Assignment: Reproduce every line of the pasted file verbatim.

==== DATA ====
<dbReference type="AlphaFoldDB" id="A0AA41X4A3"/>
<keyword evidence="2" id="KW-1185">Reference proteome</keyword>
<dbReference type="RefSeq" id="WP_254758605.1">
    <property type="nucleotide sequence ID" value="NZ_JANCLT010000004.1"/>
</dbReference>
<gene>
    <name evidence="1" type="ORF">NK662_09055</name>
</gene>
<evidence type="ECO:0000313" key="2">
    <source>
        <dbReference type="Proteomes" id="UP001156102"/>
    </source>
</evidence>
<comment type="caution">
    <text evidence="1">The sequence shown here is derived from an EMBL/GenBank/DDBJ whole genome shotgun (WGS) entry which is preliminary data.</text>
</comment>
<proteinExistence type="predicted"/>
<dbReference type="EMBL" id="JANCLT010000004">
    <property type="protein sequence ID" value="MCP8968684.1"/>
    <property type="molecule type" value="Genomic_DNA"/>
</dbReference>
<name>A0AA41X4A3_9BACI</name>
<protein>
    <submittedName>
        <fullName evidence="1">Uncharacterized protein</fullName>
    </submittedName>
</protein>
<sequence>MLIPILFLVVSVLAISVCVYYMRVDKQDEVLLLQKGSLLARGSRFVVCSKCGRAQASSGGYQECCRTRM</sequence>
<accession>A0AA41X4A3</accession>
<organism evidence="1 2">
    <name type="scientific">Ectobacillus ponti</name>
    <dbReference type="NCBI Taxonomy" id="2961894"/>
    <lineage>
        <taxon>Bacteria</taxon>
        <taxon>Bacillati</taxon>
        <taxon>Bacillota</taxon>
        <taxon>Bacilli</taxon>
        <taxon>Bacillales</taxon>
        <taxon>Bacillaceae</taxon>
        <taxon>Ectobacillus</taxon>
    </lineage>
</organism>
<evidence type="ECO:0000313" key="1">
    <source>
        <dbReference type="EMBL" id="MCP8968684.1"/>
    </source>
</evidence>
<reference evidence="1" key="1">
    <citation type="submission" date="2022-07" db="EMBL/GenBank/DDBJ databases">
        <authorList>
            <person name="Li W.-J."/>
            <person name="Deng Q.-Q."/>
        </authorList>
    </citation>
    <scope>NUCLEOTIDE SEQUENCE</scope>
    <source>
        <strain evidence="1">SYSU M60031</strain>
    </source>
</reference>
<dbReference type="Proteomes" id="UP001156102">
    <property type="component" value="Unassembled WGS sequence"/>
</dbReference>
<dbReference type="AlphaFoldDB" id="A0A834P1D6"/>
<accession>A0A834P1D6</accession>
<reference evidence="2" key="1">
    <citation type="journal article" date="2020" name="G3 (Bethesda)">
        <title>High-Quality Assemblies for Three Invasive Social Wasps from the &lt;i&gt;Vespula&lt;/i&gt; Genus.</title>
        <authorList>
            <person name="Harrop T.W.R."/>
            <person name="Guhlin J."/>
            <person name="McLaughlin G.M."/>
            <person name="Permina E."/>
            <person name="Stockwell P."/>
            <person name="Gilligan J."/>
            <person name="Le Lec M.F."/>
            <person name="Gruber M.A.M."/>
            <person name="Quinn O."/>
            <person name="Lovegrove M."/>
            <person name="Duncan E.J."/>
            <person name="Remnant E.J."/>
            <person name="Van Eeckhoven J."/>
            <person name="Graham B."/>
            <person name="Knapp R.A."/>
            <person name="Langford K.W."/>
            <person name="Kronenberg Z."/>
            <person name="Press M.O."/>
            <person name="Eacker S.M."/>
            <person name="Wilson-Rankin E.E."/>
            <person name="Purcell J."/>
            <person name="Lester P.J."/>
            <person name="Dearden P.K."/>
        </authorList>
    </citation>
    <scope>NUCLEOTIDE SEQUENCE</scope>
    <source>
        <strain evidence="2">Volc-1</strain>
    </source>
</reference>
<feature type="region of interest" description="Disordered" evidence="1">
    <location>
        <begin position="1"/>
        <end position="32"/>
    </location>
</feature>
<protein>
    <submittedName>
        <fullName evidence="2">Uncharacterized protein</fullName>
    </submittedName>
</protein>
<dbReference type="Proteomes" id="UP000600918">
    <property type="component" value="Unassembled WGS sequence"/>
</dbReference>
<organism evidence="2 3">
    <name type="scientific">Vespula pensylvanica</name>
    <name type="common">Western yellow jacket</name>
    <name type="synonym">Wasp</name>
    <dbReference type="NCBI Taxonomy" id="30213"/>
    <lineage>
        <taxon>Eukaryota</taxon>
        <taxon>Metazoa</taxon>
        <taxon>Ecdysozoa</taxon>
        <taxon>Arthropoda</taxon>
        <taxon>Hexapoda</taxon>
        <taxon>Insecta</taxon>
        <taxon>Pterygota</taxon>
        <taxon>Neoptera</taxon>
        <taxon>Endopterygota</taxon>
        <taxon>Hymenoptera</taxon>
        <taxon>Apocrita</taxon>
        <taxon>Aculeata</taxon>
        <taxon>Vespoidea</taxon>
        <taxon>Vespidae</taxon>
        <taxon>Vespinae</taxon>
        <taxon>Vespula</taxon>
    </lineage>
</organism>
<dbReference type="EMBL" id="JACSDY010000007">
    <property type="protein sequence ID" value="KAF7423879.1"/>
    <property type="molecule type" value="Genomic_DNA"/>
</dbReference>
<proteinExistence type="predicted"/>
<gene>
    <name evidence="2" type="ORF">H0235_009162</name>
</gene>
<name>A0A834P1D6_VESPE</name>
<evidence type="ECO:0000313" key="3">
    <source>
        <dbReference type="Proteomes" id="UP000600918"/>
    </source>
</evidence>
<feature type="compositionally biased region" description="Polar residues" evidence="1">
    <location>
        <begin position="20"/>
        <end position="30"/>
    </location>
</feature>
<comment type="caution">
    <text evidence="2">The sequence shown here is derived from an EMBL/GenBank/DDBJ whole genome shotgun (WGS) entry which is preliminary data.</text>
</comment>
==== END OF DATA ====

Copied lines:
<dbReference type="AlphaFoldDB" id="A0AA41X4A3"/>
<keyword evidence="2" id="KW-1185">Reference proteome</keyword>
<dbReference type="RefSeq" id="WP_254758605.1">
    <property type="nucleotide sequence ID" value="NZ_JANCLT010000004.1"/>
</dbReference>
<gene>
    <name evidence="1" type="ORF">NK662_09055</name>
</gene>
<evidence type="ECO:0000313" key="2">
    <source>
        <dbReference type="Proteomes" id="UP001156102"/>
    </source>
</evidence>
<comment type="caution">
    <text evidence="1">The sequence shown here is derived from an EMBL/GenBank/DDBJ whole genome shotgun (WGS) entry which is preliminary data.</text>
</comment>
<proteinExistence type="predicted"/>
<dbReference type="EMBL" id="JANCLT010000004">
    <property type="protein sequence ID" value="MCP8968684.1"/>
    <property type="molecule type" value="Genomic_DNA"/>
</dbReference>
<name>A0AA41X4A3_9BACI</name>
<protein>
    <submittedName>
        <fullName evidence="1">Uncharacterized protein</fullName>
    </submittedName>
</protein>
<sequence>MLIPILFLVVSVLAISVCVYYMRVDKQDEVLLLQKGSLLARGSRFVVCSKCGRAQASSGGYQECCRTRM</sequence>
<accession>A0AA41X4A3</accession>
<organism evidence="1 2">
    <name type="scientific">Ectobacillus ponti</name>
    <dbReference type="NCBI Taxonomy" id="2961894"/>
    <lineage>
        <taxon>Bacteria</taxon>
        <taxon>Bacillati</taxon>
        <taxon>Bacillota</taxon>
        <taxon>Bacilli</taxon>
        <taxon>Bacillales</taxon>
        <taxon>Bacillaceae</taxon>
        <taxon>Ectobacillus</taxon>
    </lineage>
</organism>
<evidence type="ECO:0000313" key="1">
    <source>
        <dbReference type="EMBL" id="MCP8968684.1"/>
    </source>
</evidence>
<reference evidence="1" key="1">
    <citation type="submission" date="2022-07" db="EMBL/GenBank/DDBJ databases">
        <authorList>
            <person name="Li W.-J."/>
            <person name="Deng Q.-Q."/>
        </authorList>
    </citation>
    <scope>NUCLEOTIDE SEQUENCE</scope>
    <source>
        <strain evidence="1">SYSU M60031</strain>
    </source>
</reference>
<dbReference type="Proteomes" id="UP001156102">
    <property type="component" value="Unassembled WGS sequence"/>
</dbReference>
<dbReference type="AlphaFoldDB" id="A0A834P1D6"/>
<accession>A0A834P1D6</accession>
<reference evidence="2" key="1">
    <citation type="journal article" date="2020" name="G3 (Bethesda)">
        <title>High-Quality Assemblies for Three Invasive Social Wasps from the &lt;i&gt;Vespula&lt;/i&gt; Genus.</title>
        <authorList>
            <person name="Harrop T.W.R."/>
            <person name="Guhlin J."/>
            <person name="McLaughlin G.M."/>
            <person name="Permina E."/>
            <person name="Stockwell P."/>
            <person name="Gilligan J."/>
            <person name="Le Lec M.F."/>
            <person name="Gruber M.A.M."/>
            <person name="Quinn O."/>
            <person name="Lovegrove M."/>
            <person name="Duncan E.J."/>
            <person name="Remnant E.J."/>
            <person name="Van Eeckhoven J."/>
            <person name="Graham B."/>
            <person name="Knapp R.A."/>
            <person name="Langford K.W."/>
            <person name="Kronenberg Z."/>
            <person name="Press M.O."/>
            <person name="Eacker S.M."/>
            <person name="Wilson-Rankin E.E."/>
            <person name="Purcell J."/>
            <person name="Lester P.J."/>
            <person name="Dearden P.K."/>
        </authorList>
    </citation>
    <scope>NUCLEOTIDE SEQUENCE</scope>
    <source>
        <strain evidence="2">Volc-1</strain>
    </source>
</reference>
<feature type="region of interest" description="Disordered" evidence="1">
    <location>
        <begin position="1"/>
        <end position="32"/>
    </location>
</feature>
<protein>
    <submittedName>
        <fullName evidence="2">Uncharacterized protein</fullName>
    </submittedName>
</protein>
<dbReference type="Proteomes" id="UP000600918">
    <property type="component" value="Unassembled WGS sequence"/>
</dbReference>
<organism evidence="2 3">
    <name type="scientific">Vespula pensylvanica</name>
    <name type="common">Western yellow jacket</name>
    <name type="synonym">Wasp</name>
    <dbReference type="NCBI Taxonomy" id="30213"/>
    <lineage>
        <taxon>Eukaryota</taxon>
        <taxon>Metazoa</taxon>
        <taxon>Ecdysozoa</taxon>
        <taxon>Arthropoda</taxon>
        <taxon>Hexapoda</taxon>
        <taxon>Insecta</taxon>
        <taxon>Pterygota</taxon>
        <taxon>Neoptera</taxon>
        <taxon>Endopterygota</taxon>
        <taxon>Hymenoptera</taxon>
        <taxon>Apocrita</taxon>
        <taxon>Aculeata</taxon>
        <taxon>Vespoidea</taxon>
        <taxon>Vespidae</taxon>
        <taxon>Vespinae</taxon>
        <taxon>Vespula</taxon>
    </lineage>
</organism>
<dbReference type="EMBL" id="JACSDY010000007">
    <property type="protein sequence ID" value="KAF7423879.1"/>
    <property type="molecule type" value="Genomic_DNA"/>
</dbReference>
<proteinExistence type="predicted"/>
<gene>
    <name evidence="2" type="ORF">H0235_009162</name>
</gene>
<name>A0A834P1D6_VESPE</name>
<evidence type="ECO:0000313" key="3">
    <source>
        <dbReference type="Proteomes" id="UP000600918"/>
    </source>
</evidence>
<feature type="compositionally biased region" description="Polar residues" evidence="1">
    <location>
        <begin position="20"/>
        <end position="30"/>
    </location>
</feature>
<comment type="caution">
    <text evidence="2">The sequence shown here is derived from an EMBL/GenBank/DDBJ whole genome shotgun (WGS) entry which is preliminary data.</text>
</comment>